Do you find the process of creating work relaxing or therapeutic? I’ve become increasingly interested in the relationship of the sketchbook and the work to the artist.

Usually, when I get really immersed in a particular project and have that feeling of “flow” then I do find creating work to be relaxing. It is especially therapeutic after a long day working at my day job. However, given the impact of COVID-19 I find that this has shifted somewhat for me. Art used to be an outlet to help me cope with my day job. Since my job is in healthcare and even though I’m not doing direct patient care, it still revolves around COVID-19.

It’s hard to escape from it. I felt so exhausted particularly in the beginning. It was the first time that I was not motivated to do any art. Not only that, I needed to find many other kinds of activities to help me relax. Things that required minimal decisions and had some repetitive motion became a form of meditation for me.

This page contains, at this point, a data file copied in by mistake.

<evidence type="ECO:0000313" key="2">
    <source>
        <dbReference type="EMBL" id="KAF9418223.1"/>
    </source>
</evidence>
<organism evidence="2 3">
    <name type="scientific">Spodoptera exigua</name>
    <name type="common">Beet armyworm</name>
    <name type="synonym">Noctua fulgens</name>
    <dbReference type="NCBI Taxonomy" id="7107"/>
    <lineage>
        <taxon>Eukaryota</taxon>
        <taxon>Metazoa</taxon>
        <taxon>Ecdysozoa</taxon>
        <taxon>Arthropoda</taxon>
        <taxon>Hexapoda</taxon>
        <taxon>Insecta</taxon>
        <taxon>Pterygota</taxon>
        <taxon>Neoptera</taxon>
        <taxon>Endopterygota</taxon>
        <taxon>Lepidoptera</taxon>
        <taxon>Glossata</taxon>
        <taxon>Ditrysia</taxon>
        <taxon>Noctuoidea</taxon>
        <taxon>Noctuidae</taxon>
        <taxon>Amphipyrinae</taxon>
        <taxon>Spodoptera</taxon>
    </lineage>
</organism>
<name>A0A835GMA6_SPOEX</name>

One of which was exploring colour through Lisa Solomon’s colour meditations in my watercolour sketchbook. The other was returning to drawing repetitive shapes and linework using new materials like oil pastel and pencil crayon. Working with collage now gives me the structure that I need in my day to day life. I’m still able to create but it’s just a little harder now to focus. I was always interested in experimenting but these current times have, in a way, led me to find more tools to use in my practice.